The number of most foodborne diseases dropped in Norway in 2020 but there were increases for Campylobacter, Cryptosporidium and Yersinia.

There was a decline for the majority of infectious diseases transmitted by food, water and animals and subject to notification in the Norwegian Surveillance System for Communicable Diseases (MSIS), according to the annual surveillance report published by the Norwegian Institute of Public Health (FHI).

The largest fall was for campylobacteriosis, salmonellosis, E. coli, hepatitis A, and giardiasis. The decrease is mainly because of fewer people being infected abroad, but also control measures in society as a result of the COVID-19 pandemic. However, there was an increase in domestic infections for Cryptosporidium, Campylobacter and Yersinia.

Higher domestic Campylobacter and Cryptosporidium figures
Overall, 2,422 Campylobacter infections were reported compared to 4,155 in 2019. Of the 2020 patients, 1,513 cases were infected in Norway and 262 abroad while this information was not known for the rest. Of those sick abroad, most were infected in Thailand, Spain and Pakistan.

Among people infected in Norway, those hospitalized included 665 women and 846 men. This proportion is higher than previous years. Most domestic cases were reported in July and August.

Officials said one explanation for this is that fewer people went to the doctor because of the pandemic, so only those with more serious symptoms were diagnosed. Another is that many spent the summer outside in Norway because of travel restrictions which could have increased the use of water with poor quality and contact with livestock.

Cryptosporidium went up from 378 to 483 in 2020. Overall, 352 people were infected in Norway, 17 abroad, and this was unknown for 114 patients. More than 100 were hospitalized.

Most cases were reported in August, November and September. The majority of patients were in the age groups 30 to 39 years old, 0 to 9 and 20 to 29.

Domestic acquired infections rose, which officials said could be because of improving diagnostics and the fact that more people spent the summer in Norway because of COVID-19 travel restrictions and were more exposed to poor quality water and had more contact with animals.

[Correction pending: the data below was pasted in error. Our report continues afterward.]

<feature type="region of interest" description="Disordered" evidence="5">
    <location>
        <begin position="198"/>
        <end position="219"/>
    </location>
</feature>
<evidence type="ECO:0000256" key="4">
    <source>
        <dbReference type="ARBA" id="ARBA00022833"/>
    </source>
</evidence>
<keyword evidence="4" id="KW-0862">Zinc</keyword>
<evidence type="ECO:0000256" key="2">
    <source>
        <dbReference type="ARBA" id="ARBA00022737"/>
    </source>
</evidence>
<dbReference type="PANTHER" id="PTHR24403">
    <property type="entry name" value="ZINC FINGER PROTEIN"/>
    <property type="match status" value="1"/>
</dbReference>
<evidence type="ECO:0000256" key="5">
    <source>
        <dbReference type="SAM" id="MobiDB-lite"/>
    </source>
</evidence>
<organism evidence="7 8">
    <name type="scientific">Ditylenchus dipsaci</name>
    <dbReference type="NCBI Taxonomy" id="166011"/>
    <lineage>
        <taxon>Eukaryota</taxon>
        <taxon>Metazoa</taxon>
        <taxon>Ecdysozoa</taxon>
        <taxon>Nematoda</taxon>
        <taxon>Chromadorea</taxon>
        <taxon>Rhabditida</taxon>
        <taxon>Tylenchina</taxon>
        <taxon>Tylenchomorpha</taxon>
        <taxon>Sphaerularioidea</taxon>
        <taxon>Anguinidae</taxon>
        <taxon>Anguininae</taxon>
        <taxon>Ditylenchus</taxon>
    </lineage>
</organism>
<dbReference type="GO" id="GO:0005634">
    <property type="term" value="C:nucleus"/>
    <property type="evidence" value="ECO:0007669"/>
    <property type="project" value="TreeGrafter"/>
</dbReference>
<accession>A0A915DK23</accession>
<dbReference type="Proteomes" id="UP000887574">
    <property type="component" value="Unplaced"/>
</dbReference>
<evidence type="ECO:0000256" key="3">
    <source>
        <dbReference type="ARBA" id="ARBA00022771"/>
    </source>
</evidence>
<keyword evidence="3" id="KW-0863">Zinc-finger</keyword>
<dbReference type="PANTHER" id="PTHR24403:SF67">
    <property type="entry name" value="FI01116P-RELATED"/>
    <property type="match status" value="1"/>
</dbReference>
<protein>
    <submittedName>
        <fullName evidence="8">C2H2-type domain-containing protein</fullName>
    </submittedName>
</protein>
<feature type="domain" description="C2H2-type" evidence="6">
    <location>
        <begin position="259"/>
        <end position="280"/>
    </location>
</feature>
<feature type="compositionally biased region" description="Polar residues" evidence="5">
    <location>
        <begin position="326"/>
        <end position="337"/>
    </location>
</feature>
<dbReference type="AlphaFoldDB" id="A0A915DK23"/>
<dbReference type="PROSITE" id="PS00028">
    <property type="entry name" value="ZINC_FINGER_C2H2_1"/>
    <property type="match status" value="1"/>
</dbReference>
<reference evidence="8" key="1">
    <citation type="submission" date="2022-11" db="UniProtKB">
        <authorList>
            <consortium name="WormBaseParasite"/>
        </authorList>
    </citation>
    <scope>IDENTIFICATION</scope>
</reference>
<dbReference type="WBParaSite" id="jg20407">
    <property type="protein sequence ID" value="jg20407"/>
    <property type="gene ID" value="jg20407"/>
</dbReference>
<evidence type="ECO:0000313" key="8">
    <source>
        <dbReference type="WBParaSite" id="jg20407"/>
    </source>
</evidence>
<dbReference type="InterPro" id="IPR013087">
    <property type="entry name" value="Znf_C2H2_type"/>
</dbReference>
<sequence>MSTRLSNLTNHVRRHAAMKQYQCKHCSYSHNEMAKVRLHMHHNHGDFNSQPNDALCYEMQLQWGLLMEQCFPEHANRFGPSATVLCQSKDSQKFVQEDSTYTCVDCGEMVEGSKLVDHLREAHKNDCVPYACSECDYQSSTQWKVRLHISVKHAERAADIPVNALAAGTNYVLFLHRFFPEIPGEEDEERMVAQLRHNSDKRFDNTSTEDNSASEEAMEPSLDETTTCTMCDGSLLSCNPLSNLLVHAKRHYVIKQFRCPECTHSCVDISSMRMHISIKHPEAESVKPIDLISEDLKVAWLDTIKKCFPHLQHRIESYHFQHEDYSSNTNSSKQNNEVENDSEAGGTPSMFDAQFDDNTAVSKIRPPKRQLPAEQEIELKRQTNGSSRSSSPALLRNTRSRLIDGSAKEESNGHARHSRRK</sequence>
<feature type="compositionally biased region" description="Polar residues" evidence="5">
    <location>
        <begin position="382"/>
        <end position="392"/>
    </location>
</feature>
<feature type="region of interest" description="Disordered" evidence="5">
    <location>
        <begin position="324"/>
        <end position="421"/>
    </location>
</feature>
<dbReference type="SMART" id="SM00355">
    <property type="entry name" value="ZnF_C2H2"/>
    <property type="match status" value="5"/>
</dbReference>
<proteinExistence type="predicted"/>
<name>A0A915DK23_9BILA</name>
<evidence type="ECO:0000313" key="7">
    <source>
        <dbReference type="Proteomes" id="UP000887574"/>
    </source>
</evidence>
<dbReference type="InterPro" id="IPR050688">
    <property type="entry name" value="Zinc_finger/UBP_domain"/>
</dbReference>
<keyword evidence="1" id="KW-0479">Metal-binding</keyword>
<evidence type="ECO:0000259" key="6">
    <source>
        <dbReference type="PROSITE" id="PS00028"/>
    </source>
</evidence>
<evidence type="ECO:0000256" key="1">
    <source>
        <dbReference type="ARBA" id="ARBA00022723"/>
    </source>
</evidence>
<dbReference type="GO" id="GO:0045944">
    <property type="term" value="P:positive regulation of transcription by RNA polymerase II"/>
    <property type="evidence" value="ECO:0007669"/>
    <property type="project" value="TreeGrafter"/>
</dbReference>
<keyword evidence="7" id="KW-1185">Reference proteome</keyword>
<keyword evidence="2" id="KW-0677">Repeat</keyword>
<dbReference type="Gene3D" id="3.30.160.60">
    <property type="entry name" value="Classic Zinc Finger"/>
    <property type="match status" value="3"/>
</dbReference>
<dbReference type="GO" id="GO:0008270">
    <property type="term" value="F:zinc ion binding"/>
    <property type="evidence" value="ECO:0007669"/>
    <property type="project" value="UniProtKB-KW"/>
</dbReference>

Large drop in E. coli and Salmonella infections
In 2020, 331 E. coli cases were recorded; this is a decrease compared to 511 in the previous year. Of these, 207 were infected in Norway, 28 cases abroad, and for 96 this information was not stated.

Most cases were reported in July, January and August. The age groups 0 to 9 years old, 20 to 29 and 10 to 19 were the most affected. The top serogroup was O103, followed by O26 and O146.

E. coli infection led to hospitalization for 95 patients, most aged 0 to 9 years old. Four developed the serious complication hemolytic uremic syndrome (HUS), including three children with one child dying. Serogroups were O157, O26 and O145.

Salmonella infections declined from 1,904 in 2019 to 440 with 178 hospitalizations. In 2020, 172 cases were infected in Norway, 176 abroad, and this was not known for 92 people. The top countries of infection were Spain, Thailand and Indonesia.

Most cases were reported in February, January and March. The majority of patients were in the age groups 60 to 69 years old, 50 to 59 and 0 to 9.

Salmonella Enteritidis was by far the most common type followed by Salmonella Typhimurium, Newport and Stanley.

Listeria and Yersinia data
Listeria cases went up to 37 from 27 in 2019 and all were hospitalized. In total, 18 were women and 19 were men.

The most cases were in the age groups 70 to 79, 80 to 89 and 60 to 69. Most cases were reported in December, September and June.

Only one outbreak of listeriosis was recorded in 2020, which included four patients but the source was not found.

Yersinia stayed around the same level with 83 in 2020 compared to 85 the year before. A total of 66 cases were infected in Norway, three were sick abroad, and for 14 this data was not stated.

Most cases were reported in January, May, June and November. All but one was caused by Yersinia enterocolitica and 27 people were hospitalized. Patients were mainly in the age groups 20 to 29 years old, 0 to 9 and 30 to 39.

There was a decrease in the number of patients infected abroad, while domestic infections increased. This is primarily because of three outbreaks.

In 2020, two domestic cases of botulism were reported. The suspected source of infection was homemade rakfisk, a traditional Norwegian fermented fish product.

Fourteen cases of hepatitis A were noted with half infected in Norway, three abroad, and it was not known for four patients. All were adults aged 30 to 59 and eight people were hospitalized.

For Shigella, 37 cases were reported and 18 people were hospitalized. This is far lower than the 133 patients in 2019 and was attributed to restrictions on international travel during the pandemic leading to fewer infections from abroad.

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